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Take a virtual journey to the bustling streets of New York in Bert Monroy: The Making of Times Square. Digital painter Bert Monroy reveals how he created the minute details that build the impressive 108,000 x 21,600 pixels, 25-feet wide photorealistic portrait of this iconic intersection.
In this installment, The Tools, Bert demonstrates how he uses the brushes, filters, and textures in Photoshop to create everything from the trees in Central Park to the billboards on Broadway, and shares his techniques for keeping his project organized with layers and groups. He also touches on the importance of channels and channel calculations, and how the evolution of the tools in Photoshop from CS3 to CS5 shaped his work.
In this installment I am going to show you all the tools that I employed to create my painting, Times Square, and I pretty much used all the tools in Photoshop. And we talked about filters and brushes and channels and layers. There are so many tools in Photoshop that allow you to do anything that your mind can conjure up. Now what's really important in this installment is that you really look at not necessarily what I'm doing but how I'm doing it, because I am going to create things like a cowboy boot . And you might never have to create a cowboy boot, but it's the steps that I took to create that cowboy boot that might be just the answer for something that you are faced with at the moment.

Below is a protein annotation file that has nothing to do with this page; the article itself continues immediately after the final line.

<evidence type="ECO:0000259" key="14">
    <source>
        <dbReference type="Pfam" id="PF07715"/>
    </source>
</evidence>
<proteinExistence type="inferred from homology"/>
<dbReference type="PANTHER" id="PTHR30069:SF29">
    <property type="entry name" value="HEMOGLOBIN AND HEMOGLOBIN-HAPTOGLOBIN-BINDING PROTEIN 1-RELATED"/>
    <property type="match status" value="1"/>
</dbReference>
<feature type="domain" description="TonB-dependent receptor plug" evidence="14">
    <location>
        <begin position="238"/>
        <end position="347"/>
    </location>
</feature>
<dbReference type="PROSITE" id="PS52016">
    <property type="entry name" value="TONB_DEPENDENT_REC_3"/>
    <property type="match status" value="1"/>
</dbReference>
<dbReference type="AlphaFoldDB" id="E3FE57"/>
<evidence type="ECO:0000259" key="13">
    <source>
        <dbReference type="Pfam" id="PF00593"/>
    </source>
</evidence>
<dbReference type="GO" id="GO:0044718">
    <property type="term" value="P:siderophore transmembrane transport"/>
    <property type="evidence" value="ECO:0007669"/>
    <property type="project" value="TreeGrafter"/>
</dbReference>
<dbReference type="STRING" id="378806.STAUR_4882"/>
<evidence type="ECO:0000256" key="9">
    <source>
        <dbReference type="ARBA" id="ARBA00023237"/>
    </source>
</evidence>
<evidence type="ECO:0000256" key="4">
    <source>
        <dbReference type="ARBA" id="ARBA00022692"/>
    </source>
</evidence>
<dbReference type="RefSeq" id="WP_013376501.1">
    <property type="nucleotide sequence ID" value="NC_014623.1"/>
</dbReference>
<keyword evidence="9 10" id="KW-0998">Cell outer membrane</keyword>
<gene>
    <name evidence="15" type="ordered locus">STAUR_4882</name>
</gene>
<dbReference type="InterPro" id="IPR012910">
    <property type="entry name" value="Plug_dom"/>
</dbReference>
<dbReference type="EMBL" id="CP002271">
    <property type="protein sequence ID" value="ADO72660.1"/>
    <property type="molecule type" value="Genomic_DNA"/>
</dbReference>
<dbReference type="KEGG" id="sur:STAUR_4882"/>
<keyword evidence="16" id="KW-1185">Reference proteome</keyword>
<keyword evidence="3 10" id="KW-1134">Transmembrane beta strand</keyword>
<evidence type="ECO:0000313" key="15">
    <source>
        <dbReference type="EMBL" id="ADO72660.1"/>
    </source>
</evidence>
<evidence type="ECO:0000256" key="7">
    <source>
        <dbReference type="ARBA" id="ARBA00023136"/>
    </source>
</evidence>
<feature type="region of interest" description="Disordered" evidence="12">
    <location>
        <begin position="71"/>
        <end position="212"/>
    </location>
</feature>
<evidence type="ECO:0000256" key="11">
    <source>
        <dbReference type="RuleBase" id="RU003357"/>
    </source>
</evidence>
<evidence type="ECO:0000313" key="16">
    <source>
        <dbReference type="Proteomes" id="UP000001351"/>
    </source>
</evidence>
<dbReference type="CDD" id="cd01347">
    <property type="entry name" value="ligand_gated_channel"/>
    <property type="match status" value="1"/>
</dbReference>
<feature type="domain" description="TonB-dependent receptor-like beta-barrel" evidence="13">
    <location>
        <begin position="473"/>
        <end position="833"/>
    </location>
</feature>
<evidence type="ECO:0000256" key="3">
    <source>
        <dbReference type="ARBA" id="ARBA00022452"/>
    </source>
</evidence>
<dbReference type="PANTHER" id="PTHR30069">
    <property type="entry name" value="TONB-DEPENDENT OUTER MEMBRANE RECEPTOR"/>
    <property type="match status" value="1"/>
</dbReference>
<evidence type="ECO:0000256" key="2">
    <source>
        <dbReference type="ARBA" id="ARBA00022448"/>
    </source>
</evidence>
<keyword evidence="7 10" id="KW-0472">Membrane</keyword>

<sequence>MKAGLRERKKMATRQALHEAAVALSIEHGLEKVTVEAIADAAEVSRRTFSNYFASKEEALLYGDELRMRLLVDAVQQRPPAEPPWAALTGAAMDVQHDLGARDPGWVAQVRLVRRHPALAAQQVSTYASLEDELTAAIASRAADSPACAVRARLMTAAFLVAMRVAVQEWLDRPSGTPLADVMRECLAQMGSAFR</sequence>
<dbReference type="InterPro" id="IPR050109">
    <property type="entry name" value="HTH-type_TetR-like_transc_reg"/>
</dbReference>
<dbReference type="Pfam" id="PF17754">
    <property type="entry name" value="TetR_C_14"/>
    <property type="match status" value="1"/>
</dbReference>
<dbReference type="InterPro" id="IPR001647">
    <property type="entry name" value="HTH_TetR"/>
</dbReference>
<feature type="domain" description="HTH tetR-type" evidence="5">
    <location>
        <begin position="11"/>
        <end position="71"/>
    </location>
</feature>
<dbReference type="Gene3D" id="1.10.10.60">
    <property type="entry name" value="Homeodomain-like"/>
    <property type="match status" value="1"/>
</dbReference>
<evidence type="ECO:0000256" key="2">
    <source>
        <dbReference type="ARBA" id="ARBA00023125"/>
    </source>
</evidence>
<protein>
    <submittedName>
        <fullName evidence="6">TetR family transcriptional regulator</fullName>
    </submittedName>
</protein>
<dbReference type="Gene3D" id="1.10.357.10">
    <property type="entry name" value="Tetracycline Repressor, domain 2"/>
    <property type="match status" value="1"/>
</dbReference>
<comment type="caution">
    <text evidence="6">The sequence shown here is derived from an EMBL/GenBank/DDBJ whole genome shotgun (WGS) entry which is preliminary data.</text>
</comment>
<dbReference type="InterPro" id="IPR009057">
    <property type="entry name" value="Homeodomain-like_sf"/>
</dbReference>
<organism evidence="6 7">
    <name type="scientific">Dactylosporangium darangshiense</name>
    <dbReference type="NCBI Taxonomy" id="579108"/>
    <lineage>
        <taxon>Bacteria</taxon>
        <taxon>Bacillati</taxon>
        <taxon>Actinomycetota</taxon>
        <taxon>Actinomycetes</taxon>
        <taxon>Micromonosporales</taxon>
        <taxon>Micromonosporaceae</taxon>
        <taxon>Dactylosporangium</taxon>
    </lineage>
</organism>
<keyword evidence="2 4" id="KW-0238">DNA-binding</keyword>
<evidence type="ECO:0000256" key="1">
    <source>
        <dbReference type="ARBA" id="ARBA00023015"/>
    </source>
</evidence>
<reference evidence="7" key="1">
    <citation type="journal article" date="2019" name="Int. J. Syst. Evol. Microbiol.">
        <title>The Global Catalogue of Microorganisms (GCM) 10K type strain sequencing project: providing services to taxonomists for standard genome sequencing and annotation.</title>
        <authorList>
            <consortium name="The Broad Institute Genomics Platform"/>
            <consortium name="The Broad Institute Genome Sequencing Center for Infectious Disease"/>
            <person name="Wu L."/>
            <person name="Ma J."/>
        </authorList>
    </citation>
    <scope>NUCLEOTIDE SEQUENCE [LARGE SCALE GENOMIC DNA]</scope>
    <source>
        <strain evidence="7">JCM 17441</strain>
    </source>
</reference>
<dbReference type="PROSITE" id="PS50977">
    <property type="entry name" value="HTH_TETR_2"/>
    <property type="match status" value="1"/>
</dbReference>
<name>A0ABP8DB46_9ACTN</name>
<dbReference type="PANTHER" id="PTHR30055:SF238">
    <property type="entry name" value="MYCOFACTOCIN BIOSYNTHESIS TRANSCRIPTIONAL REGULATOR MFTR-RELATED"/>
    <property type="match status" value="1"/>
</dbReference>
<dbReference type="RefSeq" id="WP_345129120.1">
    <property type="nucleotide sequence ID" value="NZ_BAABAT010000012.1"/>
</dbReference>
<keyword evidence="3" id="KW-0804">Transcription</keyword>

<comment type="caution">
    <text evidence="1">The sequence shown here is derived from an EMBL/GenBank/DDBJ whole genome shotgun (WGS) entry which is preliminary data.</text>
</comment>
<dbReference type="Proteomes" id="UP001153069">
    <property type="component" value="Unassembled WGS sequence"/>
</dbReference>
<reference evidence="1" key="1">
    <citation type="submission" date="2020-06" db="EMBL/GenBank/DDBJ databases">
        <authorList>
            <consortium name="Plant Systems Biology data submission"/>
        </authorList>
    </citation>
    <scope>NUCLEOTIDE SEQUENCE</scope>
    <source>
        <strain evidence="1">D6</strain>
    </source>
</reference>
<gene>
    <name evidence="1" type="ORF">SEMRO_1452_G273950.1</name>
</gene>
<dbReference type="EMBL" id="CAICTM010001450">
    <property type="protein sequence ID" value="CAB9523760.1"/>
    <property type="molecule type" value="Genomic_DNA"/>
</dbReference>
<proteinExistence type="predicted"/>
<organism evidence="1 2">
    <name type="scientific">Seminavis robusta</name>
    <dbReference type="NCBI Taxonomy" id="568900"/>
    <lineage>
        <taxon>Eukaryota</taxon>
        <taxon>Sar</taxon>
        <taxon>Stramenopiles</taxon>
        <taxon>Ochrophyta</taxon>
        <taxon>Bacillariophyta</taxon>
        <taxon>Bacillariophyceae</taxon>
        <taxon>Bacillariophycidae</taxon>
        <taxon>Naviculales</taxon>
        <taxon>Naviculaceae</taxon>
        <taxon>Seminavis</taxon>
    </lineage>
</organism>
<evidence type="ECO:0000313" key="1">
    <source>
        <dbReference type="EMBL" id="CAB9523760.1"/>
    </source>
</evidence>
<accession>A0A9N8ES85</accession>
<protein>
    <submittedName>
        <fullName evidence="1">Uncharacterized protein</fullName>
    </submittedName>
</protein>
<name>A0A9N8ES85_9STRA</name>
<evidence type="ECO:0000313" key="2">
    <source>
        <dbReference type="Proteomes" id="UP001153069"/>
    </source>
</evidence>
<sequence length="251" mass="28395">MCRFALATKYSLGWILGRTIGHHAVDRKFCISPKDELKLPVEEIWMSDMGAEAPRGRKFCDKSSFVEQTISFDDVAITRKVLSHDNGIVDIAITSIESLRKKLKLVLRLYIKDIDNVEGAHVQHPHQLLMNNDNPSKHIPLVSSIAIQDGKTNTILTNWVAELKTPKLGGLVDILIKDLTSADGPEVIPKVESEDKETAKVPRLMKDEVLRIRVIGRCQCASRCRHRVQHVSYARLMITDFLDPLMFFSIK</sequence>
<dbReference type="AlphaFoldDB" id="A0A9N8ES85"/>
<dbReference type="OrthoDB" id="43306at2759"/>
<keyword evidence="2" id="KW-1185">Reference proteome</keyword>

Sometimes just a slight change in color or the mode or some little change in the layer style is going to have dramatic difference in how that end result is going to be. I want you to really pay attention to how things are being done so that you can create your own magic using this wonderful tool of Photoshop.
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